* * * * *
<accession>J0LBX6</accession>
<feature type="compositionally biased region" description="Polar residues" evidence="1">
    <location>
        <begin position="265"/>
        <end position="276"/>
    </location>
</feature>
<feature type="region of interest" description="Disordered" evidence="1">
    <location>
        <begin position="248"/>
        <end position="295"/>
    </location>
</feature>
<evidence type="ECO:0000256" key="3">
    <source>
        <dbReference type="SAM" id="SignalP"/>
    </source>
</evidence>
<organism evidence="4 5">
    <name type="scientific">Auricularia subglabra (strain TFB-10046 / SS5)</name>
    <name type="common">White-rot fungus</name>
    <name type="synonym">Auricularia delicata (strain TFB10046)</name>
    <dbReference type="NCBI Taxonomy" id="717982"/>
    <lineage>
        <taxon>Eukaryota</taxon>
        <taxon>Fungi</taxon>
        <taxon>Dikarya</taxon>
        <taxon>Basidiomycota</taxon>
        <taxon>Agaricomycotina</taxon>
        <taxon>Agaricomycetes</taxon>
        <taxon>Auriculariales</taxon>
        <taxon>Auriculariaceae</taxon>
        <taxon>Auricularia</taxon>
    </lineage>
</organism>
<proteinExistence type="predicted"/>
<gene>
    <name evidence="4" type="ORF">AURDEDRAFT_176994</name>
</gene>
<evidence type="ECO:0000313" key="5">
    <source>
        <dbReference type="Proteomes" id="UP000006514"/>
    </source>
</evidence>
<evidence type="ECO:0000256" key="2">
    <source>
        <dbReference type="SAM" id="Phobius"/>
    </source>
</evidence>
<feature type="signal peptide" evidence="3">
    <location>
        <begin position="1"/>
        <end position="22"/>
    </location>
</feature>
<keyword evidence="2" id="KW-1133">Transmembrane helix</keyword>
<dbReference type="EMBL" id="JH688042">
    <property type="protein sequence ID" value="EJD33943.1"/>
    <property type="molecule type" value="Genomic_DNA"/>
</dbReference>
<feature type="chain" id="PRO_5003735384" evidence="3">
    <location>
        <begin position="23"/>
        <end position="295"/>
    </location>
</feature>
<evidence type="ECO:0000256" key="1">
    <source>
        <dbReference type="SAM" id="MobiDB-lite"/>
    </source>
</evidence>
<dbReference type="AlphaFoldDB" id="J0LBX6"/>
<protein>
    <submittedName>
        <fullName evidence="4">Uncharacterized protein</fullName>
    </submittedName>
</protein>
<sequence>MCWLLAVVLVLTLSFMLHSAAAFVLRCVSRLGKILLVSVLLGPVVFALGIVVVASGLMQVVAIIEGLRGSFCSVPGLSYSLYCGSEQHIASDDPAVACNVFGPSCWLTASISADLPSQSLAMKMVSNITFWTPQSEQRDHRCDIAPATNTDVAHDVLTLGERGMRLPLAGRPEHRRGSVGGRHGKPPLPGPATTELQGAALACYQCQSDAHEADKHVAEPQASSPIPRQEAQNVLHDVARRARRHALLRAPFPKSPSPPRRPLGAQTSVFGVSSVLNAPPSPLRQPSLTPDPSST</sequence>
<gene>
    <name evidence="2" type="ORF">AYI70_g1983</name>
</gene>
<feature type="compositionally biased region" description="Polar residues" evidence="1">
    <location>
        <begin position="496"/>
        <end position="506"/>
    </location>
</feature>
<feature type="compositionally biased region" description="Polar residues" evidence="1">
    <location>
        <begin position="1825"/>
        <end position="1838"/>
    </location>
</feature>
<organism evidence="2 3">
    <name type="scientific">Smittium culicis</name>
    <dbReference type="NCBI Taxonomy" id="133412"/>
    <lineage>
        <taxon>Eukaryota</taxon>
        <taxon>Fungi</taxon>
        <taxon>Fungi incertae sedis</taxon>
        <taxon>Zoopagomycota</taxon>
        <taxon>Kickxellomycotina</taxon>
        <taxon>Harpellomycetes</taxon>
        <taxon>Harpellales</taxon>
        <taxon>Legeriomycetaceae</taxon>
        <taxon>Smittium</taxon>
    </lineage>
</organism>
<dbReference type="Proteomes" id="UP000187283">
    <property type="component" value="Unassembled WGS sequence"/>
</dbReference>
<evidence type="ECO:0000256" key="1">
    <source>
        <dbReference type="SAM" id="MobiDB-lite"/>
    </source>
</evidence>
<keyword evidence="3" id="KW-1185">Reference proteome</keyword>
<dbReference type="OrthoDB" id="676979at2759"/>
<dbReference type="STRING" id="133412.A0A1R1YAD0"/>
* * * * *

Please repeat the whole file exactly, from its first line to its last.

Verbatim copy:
<accession>J0LBX6</accession>
<feature type="compositionally biased region" description="Polar residues" evidence="1">
    <location>
        <begin position="265"/>
        <end position="276"/>
    </location>
</feature>
<feature type="region of interest" description="Disordered" evidence="1">
    <location>
        <begin position="248"/>
        <end position="295"/>
    </location>
</feature>
<evidence type="ECO:0000256" key="3">
    <source>
        <dbReference type="SAM" id="SignalP"/>
    </source>
</evidence>
<organism evidence="4 5">
    <name type="scientific">Auricularia subglabra (strain TFB-10046 / SS5)</name>
    <name type="common">White-rot fungus</name>
    <name type="synonym">Auricularia delicata (strain TFB10046)</name>
    <dbReference type="NCBI Taxonomy" id="717982"/>
    <lineage>
        <taxon>Eukaryota</taxon>
        <taxon>Fungi</taxon>
        <taxon>Dikarya</taxon>
        <taxon>Basidiomycota</taxon>
        <taxon>Agaricomycotina</taxon>
        <taxon>Agaricomycetes</taxon>
        <taxon>Auriculariales</taxon>
        <taxon>Auriculariaceae</taxon>
        <taxon>Auricularia</taxon>
    </lineage>
</organism>
<proteinExistence type="predicted"/>
<gene>
    <name evidence="4" type="ORF">AURDEDRAFT_176994</name>
</gene>
<evidence type="ECO:0000313" key="5">
    <source>
        <dbReference type="Proteomes" id="UP000006514"/>
    </source>
</evidence>
<evidence type="ECO:0000256" key="2">
    <source>
        <dbReference type="SAM" id="Phobius"/>
    </source>
</evidence>
<feature type="signal peptide" evidence="3">
    <location>
        <begin position="1"/>
        <end position="22"/>
    </location>
</feature>
<keyword evidence="2" id="KW-1133">Transmembrane helix</keyword>
<dbReference type="EMBL" id="JH688042">
    <property type="protein sequence ID" value="EJD33943.1"/>
    <property type="molecule type" value="Genomic_DNA"/>
</dbReference>
<feature type="chain" id="PRO_5003735384" evidence="3">
    <location>
        <begin position="23"/>
        <end position="295"/>
    </location>
</feature>
<evidence type="ECO:0000256" key="1">
    <source>
        <dbReference type="SAM" id="MobiDB-lite"/>
    </source>
</evidence>
<dbReference type="AlphaFoldDB" id="J0LBX6"/>
<protein>
    <submittedName>
        <fullName evidence="4">Uncharacterized protein</fullName>
    </submittedName>
</protein>
<sequence>MCWLLAVVLVLTLSFMLHSAAAFVLRCVSRLGKILLVSVLLGPVVFALGIVVVASGLMQVVAIIEGLRGSFCSVPGLSYSLYCGSEQHIASDDPAVACNVFGPSCWLTASISADLPSQSLAMKMVSNITFWTPQSEQRDHRCDIAPATNTDVAHDVLTLGERGMRLPLAGRPEHRRGSVGGRHGKPPLPGPATTELQGAALACYQCQSDAHEADKHVAEPQASSPIPRQEAQNVLHDVARRARRHALLRAPFPKSPSPPRRPLGAQTSVFGVSSVLNAPPSPLRQPSLTPDPSST</sequence>
<gene>
    <name evidence="2" type="ORF">AYI70_g1983</name>
</gene>
<feature type="compositionally biased region" description="Polar residues" evidence="1">
    <location>
        <begin position="496"/>
        <end position="506"/>
    </location>
</feature>
<feature type="compositionally biased region" description="Polar residues" evidence="1">
    <location>
        <begin position="1825"/>
        <end position="1838"/>
    </location>
</feature>
<organism evidence="2 3">
    <name type="scientific">Smittium culicis</name>
    <dbReference type="NCBI Taxonomy" id="133412"/>
    <lineage>
        <taxon>Eukaryota</taxon>
        <taxon>Fungi</taxon>
        <taxon>Fungi incertae sedis</taxon>
        <taxon>Zoopagomycota</taxon>
        <taxon>Kickxellomycotina</taxon>
        <taxon>Harpellomycetes</taxon>
        <taxon>Harpellales</taxon>
        <taxon>Legeriomycetaceae</taxon>
        <taxon>Smittium</taxon>
    </lineage>
</organism>
<dbReference type="Proteomes" id="UP000187283">
    <property type="component" value="Unassembled WGS sequence"/>
</dbReference>
<evidence type="ECO:0000256" key="1">
    <source>
        <dbReference type="SAM" id="MobiDB-lite"/>
    </source>
</evidence>
<keyword evidence="3" id="KW-1185">Reference proteome</keyword>
<dbReference type="OrthoDB" id="676979at2759"/>
<dbReference type="STRING" id="133412.A0A1R1YAD0"/>